A very slow loading page and unhappy users.
How do I know what dimensions my featured image should be?
There are a few ways:
Check your theme documentation.
Install Simple Media Sizes, as mentioned before – this will show you what size the featured image (post thumbnail) is.
For example, in the Twenty Fifteen theme the featured images are always 825px wide x 510 px high.
Using Chrome browser, open Developer Tools (F12 on Windows, CMD-alt-I on Mac).
Click on the spyglass icon.
Roll your mouse over the image and the dimensions will be shown.
Other images for posts and pages
I recommend not making your images wider than your theme. You can check the size by reading your theme documentation or by using the Developer Tools method above.
As a rule of thumb, many themes are built on a 960px grid, but wider themes (1200px width or more) are becoming more common.
Warning: changing theme
If you decide to change your theme at a later date and move to a wider theme, the featured image size will likely be different and your post/page images may look too small. It’s a good idea to always hang on to the original images in case you need to do some re-editing later.
You can make a large image smaller but you can’t make a small image larger.
How should you optimize your images for your WordPress site?
You need to be mindful of both dimensions and file size:
- The image dimensions should be as wide as they need to be and preferably no more
- The file size should be as small as possible without noticeable loss of quality
My preferred workflow
- Identify the image you want to upload. This could be your own image, or one you have permission to use like a stock photo.
- Copy the image so that you keep the original. (It’s very important to keep the original image.)
- Rename the copy with a name that means something. So your original might be called IMG_0167.JPG and your filename might be toy-robot.jpg.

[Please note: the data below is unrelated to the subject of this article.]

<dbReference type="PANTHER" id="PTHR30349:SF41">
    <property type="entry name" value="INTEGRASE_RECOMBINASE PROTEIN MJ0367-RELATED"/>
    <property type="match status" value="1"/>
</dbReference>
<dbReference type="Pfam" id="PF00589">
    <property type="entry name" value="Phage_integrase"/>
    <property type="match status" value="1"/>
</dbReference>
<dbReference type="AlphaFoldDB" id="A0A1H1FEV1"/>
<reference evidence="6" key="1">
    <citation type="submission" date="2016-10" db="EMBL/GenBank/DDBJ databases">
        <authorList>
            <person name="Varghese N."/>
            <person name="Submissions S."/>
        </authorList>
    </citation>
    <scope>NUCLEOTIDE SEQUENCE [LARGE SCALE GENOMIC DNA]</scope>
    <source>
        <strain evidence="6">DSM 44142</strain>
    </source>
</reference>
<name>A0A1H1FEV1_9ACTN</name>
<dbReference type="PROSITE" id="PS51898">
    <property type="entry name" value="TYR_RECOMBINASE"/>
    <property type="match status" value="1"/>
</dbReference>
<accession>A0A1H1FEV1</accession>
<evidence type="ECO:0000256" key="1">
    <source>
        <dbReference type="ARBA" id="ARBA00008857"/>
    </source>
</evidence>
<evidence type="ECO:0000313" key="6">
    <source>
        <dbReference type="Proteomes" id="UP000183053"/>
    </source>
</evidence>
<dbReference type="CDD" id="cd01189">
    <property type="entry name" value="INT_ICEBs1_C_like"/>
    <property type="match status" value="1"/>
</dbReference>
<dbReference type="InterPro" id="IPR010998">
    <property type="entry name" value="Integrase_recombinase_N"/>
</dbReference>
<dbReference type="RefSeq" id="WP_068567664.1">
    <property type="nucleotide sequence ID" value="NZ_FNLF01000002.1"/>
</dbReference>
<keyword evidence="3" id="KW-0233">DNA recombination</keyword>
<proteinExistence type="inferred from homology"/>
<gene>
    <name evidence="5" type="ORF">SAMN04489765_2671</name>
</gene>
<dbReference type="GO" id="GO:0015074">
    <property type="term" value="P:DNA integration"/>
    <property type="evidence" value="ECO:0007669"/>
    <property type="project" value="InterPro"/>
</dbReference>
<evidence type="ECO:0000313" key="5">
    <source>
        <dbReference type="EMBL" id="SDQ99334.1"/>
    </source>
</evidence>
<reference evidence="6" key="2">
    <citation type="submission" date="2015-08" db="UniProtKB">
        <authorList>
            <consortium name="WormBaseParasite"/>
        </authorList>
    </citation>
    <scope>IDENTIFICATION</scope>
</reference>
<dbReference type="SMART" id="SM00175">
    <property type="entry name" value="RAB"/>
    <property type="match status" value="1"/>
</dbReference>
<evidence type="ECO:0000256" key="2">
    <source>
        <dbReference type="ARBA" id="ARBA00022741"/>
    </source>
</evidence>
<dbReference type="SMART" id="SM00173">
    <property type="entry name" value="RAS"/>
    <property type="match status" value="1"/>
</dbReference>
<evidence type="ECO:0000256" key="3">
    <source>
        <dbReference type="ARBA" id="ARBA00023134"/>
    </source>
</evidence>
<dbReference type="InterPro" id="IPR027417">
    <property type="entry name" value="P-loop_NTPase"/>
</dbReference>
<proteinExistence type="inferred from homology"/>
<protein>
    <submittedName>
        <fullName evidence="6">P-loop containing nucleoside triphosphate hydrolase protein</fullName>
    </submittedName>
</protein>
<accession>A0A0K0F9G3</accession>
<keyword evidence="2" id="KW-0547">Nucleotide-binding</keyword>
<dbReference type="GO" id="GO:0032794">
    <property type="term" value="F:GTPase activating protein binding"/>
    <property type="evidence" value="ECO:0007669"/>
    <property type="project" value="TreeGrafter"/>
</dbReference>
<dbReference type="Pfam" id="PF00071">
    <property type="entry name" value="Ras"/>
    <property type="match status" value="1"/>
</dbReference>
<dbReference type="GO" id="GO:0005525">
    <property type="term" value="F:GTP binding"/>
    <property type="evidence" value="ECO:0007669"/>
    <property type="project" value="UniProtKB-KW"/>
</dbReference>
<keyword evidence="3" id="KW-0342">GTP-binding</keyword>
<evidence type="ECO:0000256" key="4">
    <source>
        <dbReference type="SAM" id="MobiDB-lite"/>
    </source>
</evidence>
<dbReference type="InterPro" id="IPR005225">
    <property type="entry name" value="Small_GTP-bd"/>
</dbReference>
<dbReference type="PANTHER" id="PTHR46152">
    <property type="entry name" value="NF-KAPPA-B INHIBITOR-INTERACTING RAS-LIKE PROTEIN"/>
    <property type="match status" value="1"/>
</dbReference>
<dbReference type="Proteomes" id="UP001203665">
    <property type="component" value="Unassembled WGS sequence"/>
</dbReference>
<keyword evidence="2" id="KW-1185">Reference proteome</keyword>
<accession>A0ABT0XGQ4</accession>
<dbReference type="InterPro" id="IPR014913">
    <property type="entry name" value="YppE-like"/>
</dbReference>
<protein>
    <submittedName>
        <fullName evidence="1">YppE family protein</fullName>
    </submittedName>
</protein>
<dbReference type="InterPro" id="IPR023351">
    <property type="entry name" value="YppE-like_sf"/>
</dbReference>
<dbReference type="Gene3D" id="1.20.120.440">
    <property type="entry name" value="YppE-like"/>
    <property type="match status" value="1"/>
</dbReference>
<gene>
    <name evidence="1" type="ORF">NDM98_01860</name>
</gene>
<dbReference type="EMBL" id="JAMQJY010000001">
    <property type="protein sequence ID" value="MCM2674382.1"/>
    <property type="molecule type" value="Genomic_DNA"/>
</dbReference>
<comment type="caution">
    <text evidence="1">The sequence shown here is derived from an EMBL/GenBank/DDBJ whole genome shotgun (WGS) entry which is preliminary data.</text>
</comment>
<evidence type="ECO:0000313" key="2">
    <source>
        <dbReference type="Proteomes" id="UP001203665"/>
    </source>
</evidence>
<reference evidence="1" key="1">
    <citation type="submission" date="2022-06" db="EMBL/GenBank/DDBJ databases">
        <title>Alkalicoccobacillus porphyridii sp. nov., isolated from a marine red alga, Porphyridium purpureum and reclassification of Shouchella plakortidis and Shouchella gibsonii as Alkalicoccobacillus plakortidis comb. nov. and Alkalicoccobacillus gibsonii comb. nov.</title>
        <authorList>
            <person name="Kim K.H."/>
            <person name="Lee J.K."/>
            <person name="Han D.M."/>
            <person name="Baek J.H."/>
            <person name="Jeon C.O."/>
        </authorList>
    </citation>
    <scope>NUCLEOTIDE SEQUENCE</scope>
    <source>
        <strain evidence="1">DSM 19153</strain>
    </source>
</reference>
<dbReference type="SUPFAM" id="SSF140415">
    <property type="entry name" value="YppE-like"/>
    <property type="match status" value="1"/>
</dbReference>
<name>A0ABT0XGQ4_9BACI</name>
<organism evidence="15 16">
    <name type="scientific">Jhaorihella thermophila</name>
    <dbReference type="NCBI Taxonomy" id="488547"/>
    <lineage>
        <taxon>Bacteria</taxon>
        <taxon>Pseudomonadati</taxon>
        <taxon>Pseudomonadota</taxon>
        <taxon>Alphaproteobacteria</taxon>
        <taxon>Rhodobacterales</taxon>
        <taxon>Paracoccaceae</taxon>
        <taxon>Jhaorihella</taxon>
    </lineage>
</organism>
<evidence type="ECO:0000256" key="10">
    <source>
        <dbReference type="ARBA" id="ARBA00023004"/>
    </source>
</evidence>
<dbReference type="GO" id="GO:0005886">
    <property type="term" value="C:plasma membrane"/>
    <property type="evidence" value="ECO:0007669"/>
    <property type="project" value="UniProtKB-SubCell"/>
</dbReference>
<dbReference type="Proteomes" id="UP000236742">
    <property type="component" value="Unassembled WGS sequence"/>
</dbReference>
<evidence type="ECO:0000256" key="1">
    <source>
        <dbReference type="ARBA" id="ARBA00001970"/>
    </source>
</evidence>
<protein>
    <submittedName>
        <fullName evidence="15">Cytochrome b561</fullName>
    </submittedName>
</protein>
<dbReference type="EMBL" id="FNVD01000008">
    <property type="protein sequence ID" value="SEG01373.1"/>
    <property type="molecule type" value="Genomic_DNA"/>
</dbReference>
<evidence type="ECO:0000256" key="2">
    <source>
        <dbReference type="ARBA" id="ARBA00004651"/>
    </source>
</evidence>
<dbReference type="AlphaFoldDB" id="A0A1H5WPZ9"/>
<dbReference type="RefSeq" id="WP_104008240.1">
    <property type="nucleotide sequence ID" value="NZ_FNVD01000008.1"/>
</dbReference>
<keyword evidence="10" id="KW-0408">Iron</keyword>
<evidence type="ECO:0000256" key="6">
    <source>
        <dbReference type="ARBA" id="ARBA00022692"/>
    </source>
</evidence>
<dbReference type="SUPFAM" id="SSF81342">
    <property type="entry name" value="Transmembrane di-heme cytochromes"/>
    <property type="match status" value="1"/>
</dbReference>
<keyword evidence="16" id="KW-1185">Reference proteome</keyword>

- Identify the maximum width you want the image to have. (Theme-dependent, remember.)
- Go to a photo editing tool and make your photo that width. Keep the proportions so your image does not stretch.
- Save the picture for Web.
Optional step: Go to TinyPNG.com and upload the image there. This will compress it further. Download the resulting file.
When adding to a post or page, make sure that you use the following options:
- Set alt text – describes the image for visually impaired people
- Select the alignment on the page – your choices are none, left, right or centre. I prefer to centre or right align images.
- Select the size to display – thumbnail, medium, large or full size.
I don’t know what size my previously uploaded images are…
Find out the dimensions
Install the PMR | Add Image Dimensions Columns plugin.
This will give you the width and height of each image in your Media Library.
If you have some really large images, sit down and catch your breath. We’ll tackle that next.
Editing large images in the Media Library
Before you begin, make a backup – you will be changing the image sizes permanently.
WordPress actually has basic image editing tools built in.
It’s most important to get the dimensions of a large image reduced, as that will reduce the file size naturally.
You can do this by clicking the Edit link for an image in the Media Library. Then select the Edit image button on the Edit Media page (underneath the picture).
On the Edit Media screen, change the size in the Scale image boxes.